When I was four or five years old my family was living in Northern Haiti on the OMS missionary compound. Our maid, who lived in the neighboring village, told my mom about a newborn baby in her village whose mother had just died of AIDS. The grandmother was caring for the baby now, but it was not doing well. My mom went into the village and found the baby: tiny, severely dehydrated and dying, the grandmother trying to keep him alive with sugared tea water. My mom brought the baby home. We had a nurse who lived on the compound. She tried to start an IV but the baby was too dehydrated. She instructed my mom to give the baby a dropperful of rehydration fluid every five minutes. My mom worked around the clock with the help of a volunteer missionary who was staying at our house. On the third day, exhausted, my mom asked the nurse if she could take a night shift with the baby. That night, under the nurse’s care, the baby opened his eyes, smiled, lifted his arms and then died. They had a funeral, people from the village came and this death ended up being the birth of my parents’ relationships and ministry in this village.
I don’t really remember all of that. I had to ask my mom to get those details.
What I remember is a blue blanket. A little dark head peeking through. I remember my mom made a baby bed in the living room out of a dresser drawer. I remember having to be quiet. And I remember the delight of having a baby in the house. The hope. Could this be my new baby brother? Do we get to keep him?
And then I remember the solemn conversation. Standing next to my big brother as the adults shared some important news. No images of the adults, no memory of their words, just information that was imparted. The baby had died.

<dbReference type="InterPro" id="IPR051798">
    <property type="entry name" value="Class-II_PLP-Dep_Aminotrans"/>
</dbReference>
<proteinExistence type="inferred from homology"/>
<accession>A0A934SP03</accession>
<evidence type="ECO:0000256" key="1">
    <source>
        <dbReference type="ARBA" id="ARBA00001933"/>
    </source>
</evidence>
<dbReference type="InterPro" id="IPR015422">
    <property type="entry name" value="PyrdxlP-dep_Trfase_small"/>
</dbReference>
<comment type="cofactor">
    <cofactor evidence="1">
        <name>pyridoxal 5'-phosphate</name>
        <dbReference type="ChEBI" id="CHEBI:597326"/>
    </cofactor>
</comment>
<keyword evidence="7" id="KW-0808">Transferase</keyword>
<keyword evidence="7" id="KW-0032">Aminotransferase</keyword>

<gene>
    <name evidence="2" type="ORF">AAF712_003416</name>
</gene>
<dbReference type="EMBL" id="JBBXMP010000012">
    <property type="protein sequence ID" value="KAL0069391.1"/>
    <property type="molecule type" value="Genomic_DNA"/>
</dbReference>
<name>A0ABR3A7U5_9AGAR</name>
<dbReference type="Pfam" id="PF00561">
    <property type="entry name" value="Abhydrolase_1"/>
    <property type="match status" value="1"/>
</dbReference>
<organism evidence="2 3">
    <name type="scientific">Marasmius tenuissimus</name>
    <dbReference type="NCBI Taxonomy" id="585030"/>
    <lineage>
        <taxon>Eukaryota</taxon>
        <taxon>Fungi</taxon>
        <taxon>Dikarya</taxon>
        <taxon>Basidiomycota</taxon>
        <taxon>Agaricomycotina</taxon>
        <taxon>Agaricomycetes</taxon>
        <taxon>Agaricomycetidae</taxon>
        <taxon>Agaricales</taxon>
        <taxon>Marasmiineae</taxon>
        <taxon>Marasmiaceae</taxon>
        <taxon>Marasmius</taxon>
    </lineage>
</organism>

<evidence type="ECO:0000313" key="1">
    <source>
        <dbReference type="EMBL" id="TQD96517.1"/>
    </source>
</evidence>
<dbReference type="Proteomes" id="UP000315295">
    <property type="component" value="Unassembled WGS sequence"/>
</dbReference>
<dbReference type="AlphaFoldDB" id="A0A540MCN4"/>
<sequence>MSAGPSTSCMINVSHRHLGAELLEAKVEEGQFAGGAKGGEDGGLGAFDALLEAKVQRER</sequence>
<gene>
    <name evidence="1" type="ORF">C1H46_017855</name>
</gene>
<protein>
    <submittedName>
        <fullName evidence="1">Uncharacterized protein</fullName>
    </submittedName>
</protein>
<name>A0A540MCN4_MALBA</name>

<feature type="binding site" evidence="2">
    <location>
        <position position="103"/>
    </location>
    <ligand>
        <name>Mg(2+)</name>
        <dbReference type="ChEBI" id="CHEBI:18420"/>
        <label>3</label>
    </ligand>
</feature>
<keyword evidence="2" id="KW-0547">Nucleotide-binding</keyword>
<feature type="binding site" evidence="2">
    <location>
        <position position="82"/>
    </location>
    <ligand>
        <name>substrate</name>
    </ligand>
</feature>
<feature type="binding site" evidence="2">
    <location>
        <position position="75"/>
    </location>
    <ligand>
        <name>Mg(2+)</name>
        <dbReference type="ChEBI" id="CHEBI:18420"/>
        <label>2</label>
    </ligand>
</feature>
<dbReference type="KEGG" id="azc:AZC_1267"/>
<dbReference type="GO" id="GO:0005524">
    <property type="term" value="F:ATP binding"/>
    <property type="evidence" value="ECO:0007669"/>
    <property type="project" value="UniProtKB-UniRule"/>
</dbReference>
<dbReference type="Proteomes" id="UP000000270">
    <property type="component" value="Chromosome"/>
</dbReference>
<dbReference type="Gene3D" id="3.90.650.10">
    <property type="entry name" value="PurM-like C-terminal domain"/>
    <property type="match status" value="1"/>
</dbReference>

Peter had died.
No one had bothered to name him, so our family named him Peter.
It’s a wispy memory. A memory of What If. What if he had lived? What if my parents had decided to adopt him? What if I could have had a baby brother?
I remember as a bit older child, moving to a different place, telling the new kids I met that I used to have a baby brother, but he died.
As I was sitting here thinking about all this, it brought to mind another Peter who died. I had an early miscarriage in between my 9th and 10th child. I have no idea if the baby was a boy or a girl, but my heart said, this was a boy, and his name was Peter Elisha. Another wispy memory. What If? What if he had lived? A thought I shy away from. If he had lived, we would not have our last little boy who has brought so much joy to our lives. What ifs are too convoluted, confusing. A rabbit trail not worth pursuing.
But, it is good to remember for a moment. Peter. Both Peters. You were loved for the few moments we knew you.